The next two years will be the roughest for the small launch businesses because:
  1. Government subsidized EELVs will be available, causing a threat to non-subsidized businesses
  2. Subsidized Shuttle privatization by NASA and United Space Alliance could eat away at the satellite launch market
  3. Development of the Venture Star may make Wall Street think twice about investing in private space ventures

There is $750 million in unallocated funding at NASA. Charles “Chaz” Miller sees the following options for those funds:
  • Shuttle Forever - NASA spends the money to keep shuttle alive for as long as possible
  • Venture Star Subsidy - while not technically legal, could happen if Lockheed Martin lobbies hard enough
  • Additional X Vehicles - more R&D funding for small projects would be good
  • Commercial Procurement - NASA could procure launches from the new start up companies.

The group compared NASA and the big contractors as the Dinosaurs, and the new startups as mammals. As long as the dinosaurs are distracted by space station and X-33, they may ignore the mammals until they are ready to compete.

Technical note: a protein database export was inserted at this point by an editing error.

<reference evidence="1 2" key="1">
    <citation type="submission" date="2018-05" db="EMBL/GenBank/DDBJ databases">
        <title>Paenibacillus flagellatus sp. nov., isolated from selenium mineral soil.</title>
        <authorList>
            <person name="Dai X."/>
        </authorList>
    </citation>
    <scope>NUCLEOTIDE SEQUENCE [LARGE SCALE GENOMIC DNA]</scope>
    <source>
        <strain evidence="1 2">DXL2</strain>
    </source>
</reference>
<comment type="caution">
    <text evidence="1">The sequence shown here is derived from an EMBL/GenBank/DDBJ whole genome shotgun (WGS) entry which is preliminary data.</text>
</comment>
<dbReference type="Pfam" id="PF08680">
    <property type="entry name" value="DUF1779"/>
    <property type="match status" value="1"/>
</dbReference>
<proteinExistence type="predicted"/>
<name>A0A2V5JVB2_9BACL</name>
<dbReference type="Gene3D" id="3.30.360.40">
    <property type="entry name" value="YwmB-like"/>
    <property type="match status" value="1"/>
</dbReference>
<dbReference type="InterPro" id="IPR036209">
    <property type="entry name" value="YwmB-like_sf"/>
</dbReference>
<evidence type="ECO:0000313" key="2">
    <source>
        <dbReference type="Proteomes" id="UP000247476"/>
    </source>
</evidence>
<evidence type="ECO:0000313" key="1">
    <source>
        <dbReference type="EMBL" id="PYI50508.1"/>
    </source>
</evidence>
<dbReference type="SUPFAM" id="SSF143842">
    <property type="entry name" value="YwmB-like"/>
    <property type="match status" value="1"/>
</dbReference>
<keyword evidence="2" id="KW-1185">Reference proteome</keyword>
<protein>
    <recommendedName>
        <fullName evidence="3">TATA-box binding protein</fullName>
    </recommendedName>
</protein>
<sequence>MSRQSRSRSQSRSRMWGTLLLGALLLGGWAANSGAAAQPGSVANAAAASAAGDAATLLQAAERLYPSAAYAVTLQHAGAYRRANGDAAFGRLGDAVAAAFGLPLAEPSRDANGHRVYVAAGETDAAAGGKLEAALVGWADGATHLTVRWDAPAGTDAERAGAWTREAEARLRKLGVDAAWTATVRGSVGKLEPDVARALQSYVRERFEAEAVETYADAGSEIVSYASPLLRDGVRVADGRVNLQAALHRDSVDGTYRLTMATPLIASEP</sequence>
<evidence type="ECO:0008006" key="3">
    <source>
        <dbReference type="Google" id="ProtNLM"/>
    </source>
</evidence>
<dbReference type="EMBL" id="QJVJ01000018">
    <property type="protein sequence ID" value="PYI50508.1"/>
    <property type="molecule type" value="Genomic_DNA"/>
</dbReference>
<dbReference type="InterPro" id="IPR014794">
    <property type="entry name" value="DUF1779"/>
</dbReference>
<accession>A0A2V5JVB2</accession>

Saturday, April 18

Gary Hudson started the morning with an update of Rotary Rocket Company’s activities. He says that all the new rocket companies have the three same challenges:
  • Financing
  • Regulatory
  • Technical
The key is implementation. As more money comes into a company, it can talk less and less about its projects. Wall Street doesn’t care about engineering, it cares about implementation.
Rotary Rocket Company will conduct full size tests of its vehicle in 1999. The vehicle will be manned. The crew cabin seats two, but future versions will seat more. Rotary is looking into bladed and non-bladed versions for larger vehicles.

For more information, check out the web site at:

Jordan Kare spoke about his company, Tethers Unlimited. There are three types of tethers:
  • Passive - used to hold two satellites of equal mass together
  • Electrodynamic - use the Earth’s magnetic field to generate electricity
  • Rotating- used for transportation
The Hoytether, named after its inventor, Dr. Robert P. Hoyt, consists of multiple strands threaded into a hollow tube.
Tethers Unlimited is offering a new type of tether called the Terminator Tether. Added to a satellite, the Terminating tether is a low cost and low weight alternative to steering thrusters. When a satellite is no longer useful, a command is sent to activate the tether, which drags the satellite into a lower orbit, causing it to eventually reenter the atmosphere. Several of the LEO satellite manufacturers are interested. At the moment, Tethers Unlimited needs $10 million to develop a prototype.